Gender equality is a fundamental human right. Yet despite progress, women and girls around the world do not fully experience equal rights and their potential as economic, social and sustainable development change-agents remains untapped. Empowering women and girls helps promote economic growth, expands social development and establishes more stable and just societies.
Women’s economic empowerment benefits both women and children and is central to the health and social development of families, communities and nations. The UN’s Sustainable Development Goals (SDGs) highlights women’s empowerment as an important development objective, in and of itself, and stresses the relevance of gender equality to addressing a wide range of global challenges. Furthermore, research shows investing in women and girls can lead to increases in productivity, organizational effectiveness, return on investment and higher consumer satisfaction.
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Standard Chartered is a leading international banking group. Many of the locations in which they operate are low income countries with high levels of gender inequality. The bank is therefore taking action to make positive social and economic contributions. Since 2006, they’ve supported girls, to take on leadership roles in their communities through the Goal program.
“We are asking ourselves:
‘How can we use the bank’s resources to help these girls reach their aspirations?’” Natasha Kwakwa, Program Director, Goal Standard Chartered In this Deep Dive, we delve deeper into the Goal program in order to understand its background story and key features. The insights are based on interviews with company representatives and publicly available resources. As part of our research on corporate children’s rights programs, we have also developed a guide for companies: “Corporate Children’s Rights Programs – Guidance and Best Practice”.
Businesses, investors and organisations alike need to understand how their actions impact children’s rights across the globe. The Children’s Rights and Business Atlas, developed with UNICEF, is the first comprehensive resource to guide companies in assessing risks to children within industry sectors and regions of operation.
The Global Child Forum on South America, held on 4 April 2017 in São Paulo, Brazil, brought together leaders from business, civil society and government to address the issue of “Investing in Every Child”. The South America Forum, the 9th for the organisation, brought together over 300 delegates to discuss the current state of children’s rights in the region and call upon business to take concrete actions in their business to create an inclusive economy – one that is equitable and creates opportunities for all.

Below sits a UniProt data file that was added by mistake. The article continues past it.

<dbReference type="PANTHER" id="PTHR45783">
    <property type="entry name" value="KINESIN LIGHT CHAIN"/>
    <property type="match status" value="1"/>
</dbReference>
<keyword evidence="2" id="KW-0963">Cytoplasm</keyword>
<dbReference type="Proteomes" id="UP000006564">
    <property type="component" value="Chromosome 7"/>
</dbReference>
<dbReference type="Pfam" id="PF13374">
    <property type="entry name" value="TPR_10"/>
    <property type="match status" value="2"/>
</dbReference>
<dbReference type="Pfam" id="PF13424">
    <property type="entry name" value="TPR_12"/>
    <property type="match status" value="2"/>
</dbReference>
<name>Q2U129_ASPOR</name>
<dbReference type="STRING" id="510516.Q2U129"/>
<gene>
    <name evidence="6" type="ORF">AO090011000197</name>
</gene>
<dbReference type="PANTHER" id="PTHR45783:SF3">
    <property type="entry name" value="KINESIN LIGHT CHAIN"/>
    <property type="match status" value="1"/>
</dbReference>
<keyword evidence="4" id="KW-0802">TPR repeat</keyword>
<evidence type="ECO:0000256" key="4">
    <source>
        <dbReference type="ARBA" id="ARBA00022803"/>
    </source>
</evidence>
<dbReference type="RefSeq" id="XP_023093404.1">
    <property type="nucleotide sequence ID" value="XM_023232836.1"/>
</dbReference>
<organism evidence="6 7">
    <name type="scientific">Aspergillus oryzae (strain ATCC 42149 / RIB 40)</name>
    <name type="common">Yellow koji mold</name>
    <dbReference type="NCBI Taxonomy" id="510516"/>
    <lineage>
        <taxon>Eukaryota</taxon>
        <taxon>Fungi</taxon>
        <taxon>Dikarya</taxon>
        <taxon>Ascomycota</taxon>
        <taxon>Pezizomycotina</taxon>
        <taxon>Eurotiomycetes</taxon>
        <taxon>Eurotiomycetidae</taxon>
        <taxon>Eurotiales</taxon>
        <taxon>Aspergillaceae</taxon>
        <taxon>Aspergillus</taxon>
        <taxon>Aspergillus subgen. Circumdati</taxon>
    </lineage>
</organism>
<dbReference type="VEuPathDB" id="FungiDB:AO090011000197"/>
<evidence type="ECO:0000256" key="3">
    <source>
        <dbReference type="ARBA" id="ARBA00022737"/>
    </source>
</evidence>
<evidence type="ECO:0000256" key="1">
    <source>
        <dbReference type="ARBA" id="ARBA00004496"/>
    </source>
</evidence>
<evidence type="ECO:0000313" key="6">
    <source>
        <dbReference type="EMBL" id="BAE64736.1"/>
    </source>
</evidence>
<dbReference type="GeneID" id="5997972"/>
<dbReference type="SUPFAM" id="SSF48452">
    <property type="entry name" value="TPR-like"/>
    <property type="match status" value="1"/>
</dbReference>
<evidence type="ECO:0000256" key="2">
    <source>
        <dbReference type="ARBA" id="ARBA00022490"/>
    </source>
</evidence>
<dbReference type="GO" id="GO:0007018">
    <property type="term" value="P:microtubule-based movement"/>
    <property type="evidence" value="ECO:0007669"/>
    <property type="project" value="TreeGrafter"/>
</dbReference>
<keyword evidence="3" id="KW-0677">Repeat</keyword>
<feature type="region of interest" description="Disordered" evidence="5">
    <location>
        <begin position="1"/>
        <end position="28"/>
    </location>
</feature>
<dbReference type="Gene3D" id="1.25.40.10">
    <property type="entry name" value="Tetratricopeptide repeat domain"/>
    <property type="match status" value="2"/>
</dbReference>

This year’s Global Child Forum welcomed heads of state and heads of companies, leaders from civil society and learners from across South America and beyond. All came together with the goal of providing the region’s children with the best possible path to productive adulthood. All came together with the belief that the business sector is key to achieving that goal. Nearly 400 delegates gathered in the FIESP building on Avenida Paulista in São Paulo, its soaring modernist architecture a fitting backdrop for tackling a far-reaching children’s rights agenda. Read the Forum report — full of inspiration, ideas for action and case stories.
Some medium-sized enterprises in Latin America and the Caribbean are putting in place paternity packages that give their working fathers time to invest in their children. Marcelo Ber, Regional Child Rights and Business Focal Point for UNICEF Latin America, talks to new father, Rodrigo, on why spending time with his baby daughter is a valued employee benefit - for the short-term and long-term.
The case study explores IKEA’s commitments to children’s rights. The study looks into how IKEA went from being a company which did not mention children (or their rights) to making them central stakeholders of their company. IKEA is also an advocate, both internally and externally, of the Children’s Rights and Business Principles.
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